As a basic rule of thumb, adhering to the old adage; “If it sounds too good to be true, it probably is,” will serve you well as you endeavor to protect yourself and your home from mortgage fraud. While the waters have calmed somewhat since the days of the sub-prime loan epidemic, there are still rocky shoals borrowers need to avoid.
A new report shows that 12,718 applications (0.7 percent) of U.S. mortgage applications displayed fraud in the second quarter of 2016. Income fraud risk jumped 12.5 percent year-over-year.
If you aren’t careful, crooks will walk away with a sack full of money, while you’re left holding the bag it came in. One recent case of mortgage fraud demonstrates just how diligent criminals can be when they put their minds to it.
A Denver real estate broker was convicted of manipulating multiple real estate transactions through the use of fraudulent statements and material omissions.
He was also found guilty of acquiring false identification and notary commissions. Additionally, he used “straw buyers” to buy and sell real estate properties that ultimately resulted in foreseeable foreclosures. Don't purchasing a home isn't for you right now. We've given you some strategies to save up for a home later on.
When it comes to seeking home loans, to make sure your lender and real estate agent are on the up and up, Special Agent Scott Broshears, a mortgage fraud supervisor who works at FBI Headquarters in Washington, D.C. advises the following:
- Get referrals for real estate and mortgage professionals when you want to buy or sell a home. And once you do, check out their licenses with state, county, or city regulatory agencies. Most of these people are exceedingly honest and above-board—it’s just a small percentage who have given the overall profession a black eye.
- Do your own research into what other homes in the neighborhood have sold for. Also, look into recent tax assessments of neighborhood homes.
- Beware of “no money down” loans. These are gimmicks, used to entice people to buy a home they really can’t afford.
- Don’t let anyone talk you into making a false statement on your loan application, particularly overstating your income or lying about where your down payment is coming from.
- Never sign a blank document or a document containing blank lines. Be sure to read and review all loan documents signed at closing. If you don’t understand what you’re signing, get an attorney who can review the documents for you.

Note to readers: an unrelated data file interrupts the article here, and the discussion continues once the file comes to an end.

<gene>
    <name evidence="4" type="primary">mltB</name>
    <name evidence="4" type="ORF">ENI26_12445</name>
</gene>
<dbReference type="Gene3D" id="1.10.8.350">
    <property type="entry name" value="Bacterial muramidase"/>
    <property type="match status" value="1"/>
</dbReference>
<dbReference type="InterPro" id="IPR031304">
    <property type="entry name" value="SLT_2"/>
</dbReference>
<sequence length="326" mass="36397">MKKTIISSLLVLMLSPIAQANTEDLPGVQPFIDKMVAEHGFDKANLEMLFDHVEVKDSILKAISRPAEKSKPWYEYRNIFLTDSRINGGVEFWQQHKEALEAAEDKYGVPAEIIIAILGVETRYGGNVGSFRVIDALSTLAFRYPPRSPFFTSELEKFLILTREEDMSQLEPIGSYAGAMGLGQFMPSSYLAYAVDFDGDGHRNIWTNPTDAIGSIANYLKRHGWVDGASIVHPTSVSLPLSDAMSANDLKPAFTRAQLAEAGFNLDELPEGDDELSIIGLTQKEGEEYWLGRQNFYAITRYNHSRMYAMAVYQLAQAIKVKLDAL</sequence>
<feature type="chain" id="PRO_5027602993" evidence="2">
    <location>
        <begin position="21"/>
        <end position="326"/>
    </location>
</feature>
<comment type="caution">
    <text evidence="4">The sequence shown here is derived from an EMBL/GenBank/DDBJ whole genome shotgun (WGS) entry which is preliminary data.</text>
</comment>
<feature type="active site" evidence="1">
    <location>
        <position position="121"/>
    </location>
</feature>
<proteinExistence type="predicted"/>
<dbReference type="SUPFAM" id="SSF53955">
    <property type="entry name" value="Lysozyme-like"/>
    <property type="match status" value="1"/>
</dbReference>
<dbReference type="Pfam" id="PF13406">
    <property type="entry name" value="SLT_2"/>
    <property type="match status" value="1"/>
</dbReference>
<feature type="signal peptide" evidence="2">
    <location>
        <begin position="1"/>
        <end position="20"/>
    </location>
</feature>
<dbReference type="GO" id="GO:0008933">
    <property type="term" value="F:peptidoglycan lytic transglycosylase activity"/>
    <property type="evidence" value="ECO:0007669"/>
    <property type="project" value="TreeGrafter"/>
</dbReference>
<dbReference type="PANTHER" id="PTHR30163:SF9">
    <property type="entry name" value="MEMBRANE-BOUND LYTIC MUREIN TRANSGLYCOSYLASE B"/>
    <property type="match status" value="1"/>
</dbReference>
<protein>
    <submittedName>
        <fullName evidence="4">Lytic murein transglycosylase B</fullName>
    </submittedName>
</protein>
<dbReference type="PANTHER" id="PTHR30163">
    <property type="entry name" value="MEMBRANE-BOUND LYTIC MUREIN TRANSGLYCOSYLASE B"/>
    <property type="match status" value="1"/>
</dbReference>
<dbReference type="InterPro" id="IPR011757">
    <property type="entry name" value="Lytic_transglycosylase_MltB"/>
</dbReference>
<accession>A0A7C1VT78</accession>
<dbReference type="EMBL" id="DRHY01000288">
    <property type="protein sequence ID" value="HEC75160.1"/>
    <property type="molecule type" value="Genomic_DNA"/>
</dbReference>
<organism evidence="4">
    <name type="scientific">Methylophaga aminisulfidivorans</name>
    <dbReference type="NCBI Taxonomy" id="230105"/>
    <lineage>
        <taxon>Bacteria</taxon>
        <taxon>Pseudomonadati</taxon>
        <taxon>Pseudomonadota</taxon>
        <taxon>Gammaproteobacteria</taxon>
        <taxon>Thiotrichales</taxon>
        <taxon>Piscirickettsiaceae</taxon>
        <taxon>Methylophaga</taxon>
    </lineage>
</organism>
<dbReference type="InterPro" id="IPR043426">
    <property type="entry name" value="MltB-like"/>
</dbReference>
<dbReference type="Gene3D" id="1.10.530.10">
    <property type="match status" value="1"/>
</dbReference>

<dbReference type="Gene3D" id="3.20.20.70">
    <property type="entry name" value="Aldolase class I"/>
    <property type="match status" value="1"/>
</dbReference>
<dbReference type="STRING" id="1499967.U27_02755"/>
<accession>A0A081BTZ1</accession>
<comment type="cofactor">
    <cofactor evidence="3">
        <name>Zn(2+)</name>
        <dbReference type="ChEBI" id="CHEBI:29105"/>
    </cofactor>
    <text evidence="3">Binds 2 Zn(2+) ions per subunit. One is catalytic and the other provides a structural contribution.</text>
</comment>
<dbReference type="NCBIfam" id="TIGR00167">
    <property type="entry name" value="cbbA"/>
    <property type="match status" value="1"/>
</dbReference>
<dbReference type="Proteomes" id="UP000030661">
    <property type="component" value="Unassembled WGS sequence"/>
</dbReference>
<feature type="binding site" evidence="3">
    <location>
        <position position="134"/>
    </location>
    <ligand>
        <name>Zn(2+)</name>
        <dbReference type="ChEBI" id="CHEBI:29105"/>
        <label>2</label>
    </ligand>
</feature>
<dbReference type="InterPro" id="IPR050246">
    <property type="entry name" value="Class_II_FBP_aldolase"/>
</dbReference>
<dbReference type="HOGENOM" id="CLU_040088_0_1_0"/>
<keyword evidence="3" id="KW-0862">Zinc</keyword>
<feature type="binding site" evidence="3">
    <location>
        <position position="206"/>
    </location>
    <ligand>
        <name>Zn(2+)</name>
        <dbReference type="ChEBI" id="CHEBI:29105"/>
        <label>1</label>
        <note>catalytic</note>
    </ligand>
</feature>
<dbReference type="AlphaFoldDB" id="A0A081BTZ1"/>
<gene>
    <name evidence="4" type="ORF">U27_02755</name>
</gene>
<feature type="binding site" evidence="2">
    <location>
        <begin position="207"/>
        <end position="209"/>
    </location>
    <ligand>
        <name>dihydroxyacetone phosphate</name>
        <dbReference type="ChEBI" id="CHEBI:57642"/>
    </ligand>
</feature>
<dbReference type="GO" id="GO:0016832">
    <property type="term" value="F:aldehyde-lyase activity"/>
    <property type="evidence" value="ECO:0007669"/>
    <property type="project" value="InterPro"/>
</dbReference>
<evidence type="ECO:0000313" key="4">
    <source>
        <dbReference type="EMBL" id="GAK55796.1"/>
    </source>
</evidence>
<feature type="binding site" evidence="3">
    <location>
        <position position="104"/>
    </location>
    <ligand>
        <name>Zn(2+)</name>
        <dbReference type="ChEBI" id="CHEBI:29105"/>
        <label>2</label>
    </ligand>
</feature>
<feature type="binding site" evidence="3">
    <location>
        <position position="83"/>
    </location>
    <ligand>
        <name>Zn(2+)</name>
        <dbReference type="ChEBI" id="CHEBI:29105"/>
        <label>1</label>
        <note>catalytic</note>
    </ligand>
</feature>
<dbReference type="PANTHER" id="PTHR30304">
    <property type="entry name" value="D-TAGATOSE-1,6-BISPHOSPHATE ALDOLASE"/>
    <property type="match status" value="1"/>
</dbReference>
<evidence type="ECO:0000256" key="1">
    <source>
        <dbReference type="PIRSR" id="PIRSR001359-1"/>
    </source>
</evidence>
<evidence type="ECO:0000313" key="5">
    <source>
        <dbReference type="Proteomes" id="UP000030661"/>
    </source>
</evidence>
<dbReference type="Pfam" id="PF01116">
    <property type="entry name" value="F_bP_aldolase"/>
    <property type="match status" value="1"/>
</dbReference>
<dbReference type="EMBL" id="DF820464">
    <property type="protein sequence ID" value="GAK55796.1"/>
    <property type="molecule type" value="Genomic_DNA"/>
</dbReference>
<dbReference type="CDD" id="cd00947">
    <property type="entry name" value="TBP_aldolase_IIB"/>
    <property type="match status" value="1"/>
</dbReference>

- When someone says "your credit score doesn't matter", don't trust them. Credit scores have always been a way to measure financial responsibility. You need to report your credit score when buying a car, a student loan, and of course a mortgage. Check out what exactly affects your credit score through our credit score break down article.
Most of us have seen e-mails or web-based ads from companies who claim they can help eliminate mortgage debt. Usually they say all a homeowner has to do is pay an up-front fee and they’ll work some magic with the paperwork to straighten things out.
In exchange for providing their “assistance”, these people convince homeowners to sign over their deed of trust “temporarily”— and pay a fee. They then promise to work out an arrangement with the lender and sign the house back over once all of the revised paperwork is in place.
Frightened of losing their homes, many distressed homeowners are so happy to have a potential solution, they fail to do their due diligence. And, of course these “angels” do not perform as advertised.
The homeowner then loses those up-front fees and the perpetrator, now in complete control over the deed of trust, turns around and sells the house out from under the owner.
Broshears advises homeowners who see problems paying their mortgages coming up to contact their lenders as soon as possible to try to work something out themselves. ““The lenders don’t want your house,” he explains, “and most will work with you to help you keep it.”
Sadly, there will always be people willing to work harder to steal a buck than toward earning an honest one. To make sure you don’t fall prey to them, always bear in mind; if it sounds too good to be true, it probably is.
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